From Militant International Review, No. 50, March–April 1993.
Transcribed and marked up by Ciaran Crossey.
Ten years Sinn Fein appeared to some to be a new radical force. Their doctrine seemed to be one of struggle – victory through the ballot box and the armalite. Their propaganda, at least in the urban areas, was laced with socialist or semi-socialist rhetoric.
At that time Militant stood firmly against the illusion held by many, that Sinn Fein’s rise heralded a breakthrough in politics. We pointed out that their appeal only to the Catholic community meant that at the very best they could become majority representatives of the minority, but always a minority within the state.
Their reply, that “victory” would be ultimately achieved not just by politics but by armed struggle, was merely perpetuating another myth. Militant has consistently explained over more than two decades that the Provisional IRA’s campaign is a dead-end. There is no example in history where individual terrorism has been successful in overthrowing a state.
Rather, the Provisional’s methods only give the state the excuse to strengthen itself by introducing draconian legislation and employing brute power on the streets. In Northern Ireland the campaign is doubly doomed because it inevitably alienates and antagonises the majority community, driving them to support the repressive measures introduced to deal with it.
Without explicitly saying so, Sinn Fein’s new document is a tacit admission of this. No-where is there even a hint that the armed struggle can succeed. A special section on ’Armed conflict in Ireland’ merely states that “armed struggle is recognised by republicans to be an option of last resort when all other avenues to pursue freedom have been attempted and suppressed”.
It goes on: “In these circumstances there is an onus on those who proclaim that the armed struggle is counter-productive to advance a credible alternative”. This is true, but there is also an onus on those who advocate armed struggle to say what blowing up police stations – and people’s homes, attacking town centres and shooting policemen etc – will achieve, and of this there is not a single word in the document.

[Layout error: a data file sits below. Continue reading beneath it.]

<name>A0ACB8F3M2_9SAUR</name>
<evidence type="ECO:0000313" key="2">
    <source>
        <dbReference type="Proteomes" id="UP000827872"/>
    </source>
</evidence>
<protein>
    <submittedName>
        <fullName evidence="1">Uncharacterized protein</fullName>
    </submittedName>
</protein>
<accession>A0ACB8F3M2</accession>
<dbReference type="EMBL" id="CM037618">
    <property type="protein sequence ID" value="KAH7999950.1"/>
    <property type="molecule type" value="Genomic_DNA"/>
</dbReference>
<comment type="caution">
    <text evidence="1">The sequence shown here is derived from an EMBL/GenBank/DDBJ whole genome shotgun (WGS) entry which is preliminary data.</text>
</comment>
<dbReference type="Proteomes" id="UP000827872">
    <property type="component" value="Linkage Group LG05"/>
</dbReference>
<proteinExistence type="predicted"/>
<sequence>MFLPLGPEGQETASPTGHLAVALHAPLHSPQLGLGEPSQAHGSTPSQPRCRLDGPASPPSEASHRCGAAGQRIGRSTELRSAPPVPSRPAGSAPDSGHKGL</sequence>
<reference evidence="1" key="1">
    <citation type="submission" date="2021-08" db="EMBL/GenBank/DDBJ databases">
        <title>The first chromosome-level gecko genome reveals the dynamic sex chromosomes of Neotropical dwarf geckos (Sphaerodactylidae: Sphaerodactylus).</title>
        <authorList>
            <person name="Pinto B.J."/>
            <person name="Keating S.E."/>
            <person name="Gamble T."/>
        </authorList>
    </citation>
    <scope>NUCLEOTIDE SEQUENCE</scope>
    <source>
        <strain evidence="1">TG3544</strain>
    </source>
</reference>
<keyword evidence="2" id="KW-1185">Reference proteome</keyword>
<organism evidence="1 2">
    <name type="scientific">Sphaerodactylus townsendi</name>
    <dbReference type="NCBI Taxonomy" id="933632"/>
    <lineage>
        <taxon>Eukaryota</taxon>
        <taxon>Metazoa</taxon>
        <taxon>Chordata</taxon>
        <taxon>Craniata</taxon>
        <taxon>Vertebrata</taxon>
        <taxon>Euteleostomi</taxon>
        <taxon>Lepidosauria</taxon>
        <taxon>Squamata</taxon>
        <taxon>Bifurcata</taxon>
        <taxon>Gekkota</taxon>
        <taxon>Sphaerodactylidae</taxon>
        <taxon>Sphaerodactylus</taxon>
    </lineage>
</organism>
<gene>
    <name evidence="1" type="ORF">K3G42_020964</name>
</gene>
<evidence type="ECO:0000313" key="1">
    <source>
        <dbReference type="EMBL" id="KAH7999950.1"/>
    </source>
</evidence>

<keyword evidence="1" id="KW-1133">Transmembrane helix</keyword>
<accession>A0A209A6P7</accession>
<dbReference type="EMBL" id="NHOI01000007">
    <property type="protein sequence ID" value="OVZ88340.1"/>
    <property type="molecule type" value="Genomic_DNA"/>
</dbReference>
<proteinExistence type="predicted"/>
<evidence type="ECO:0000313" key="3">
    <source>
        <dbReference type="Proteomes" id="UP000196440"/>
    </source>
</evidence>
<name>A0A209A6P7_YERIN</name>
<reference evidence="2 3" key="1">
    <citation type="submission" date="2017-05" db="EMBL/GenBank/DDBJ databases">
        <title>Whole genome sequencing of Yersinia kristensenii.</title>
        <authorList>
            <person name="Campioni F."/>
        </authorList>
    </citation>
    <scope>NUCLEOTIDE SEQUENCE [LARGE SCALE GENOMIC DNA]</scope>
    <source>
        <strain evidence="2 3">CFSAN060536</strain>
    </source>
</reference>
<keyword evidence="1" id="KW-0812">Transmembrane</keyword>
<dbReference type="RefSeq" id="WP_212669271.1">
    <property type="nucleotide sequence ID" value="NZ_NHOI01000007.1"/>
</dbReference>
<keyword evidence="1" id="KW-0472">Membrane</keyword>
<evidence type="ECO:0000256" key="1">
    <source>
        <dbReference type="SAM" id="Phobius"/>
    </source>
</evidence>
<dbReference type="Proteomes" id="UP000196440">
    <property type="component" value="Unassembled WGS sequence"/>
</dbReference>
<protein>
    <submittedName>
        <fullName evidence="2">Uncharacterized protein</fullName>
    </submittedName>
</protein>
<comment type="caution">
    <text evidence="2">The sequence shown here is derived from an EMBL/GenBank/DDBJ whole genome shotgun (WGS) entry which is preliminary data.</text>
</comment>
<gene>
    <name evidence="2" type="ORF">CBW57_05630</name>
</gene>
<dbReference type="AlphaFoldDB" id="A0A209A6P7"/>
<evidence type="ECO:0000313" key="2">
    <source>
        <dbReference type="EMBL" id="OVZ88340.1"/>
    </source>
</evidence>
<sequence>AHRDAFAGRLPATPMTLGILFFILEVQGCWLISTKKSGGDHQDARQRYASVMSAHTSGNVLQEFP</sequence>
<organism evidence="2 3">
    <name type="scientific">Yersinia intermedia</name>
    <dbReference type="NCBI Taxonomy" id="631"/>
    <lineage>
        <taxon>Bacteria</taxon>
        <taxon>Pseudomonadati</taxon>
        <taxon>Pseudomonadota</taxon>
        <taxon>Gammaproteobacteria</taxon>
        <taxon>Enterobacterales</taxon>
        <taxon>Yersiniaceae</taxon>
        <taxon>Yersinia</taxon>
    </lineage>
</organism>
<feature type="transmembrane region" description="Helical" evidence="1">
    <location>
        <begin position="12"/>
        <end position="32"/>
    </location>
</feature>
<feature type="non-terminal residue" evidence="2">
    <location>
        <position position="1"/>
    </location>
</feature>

Past reliance on a false strategy has run the organisation against a brick wall and has been replaced by a no less false position – not self-reliance but dependence on outside bodies to come to the rescue and solve ’the problem. This in turn is based on a completely wrong analysis of what the problem is.
Repeatedly this document asserts that the cause of the ongoing conflict is Britain’s determination to hold onto the North. Certainly it was the British ruling class who created the problem by sowing division in Ireland in order to further their own ends.
But since the opening of trade relations with the South in the 1960s, and with the decline of the Northern economy, the British ruling class have had neither economic, military nor strategic reasons for maintaining partition. That they are unable to withdraw is because of the consequences for them would be worse than the existing situation. When Sinn Fein’s document talks of “misleading propaganda about a bloodbath should they leave, and when it states that the rights of Protestants would be guaranteed in a united Ireland, it is flying in the face of reality.
A capitalist united Ireland would be the marriage of two (backward and poverty-ridden states and would never be accepted by Protestants who fear, with some justification, that under the likes of Reynolds they would end up as a discriminated against minority just as the Catholics were in the Northern state. To move down this road would mean civil war and re-partition.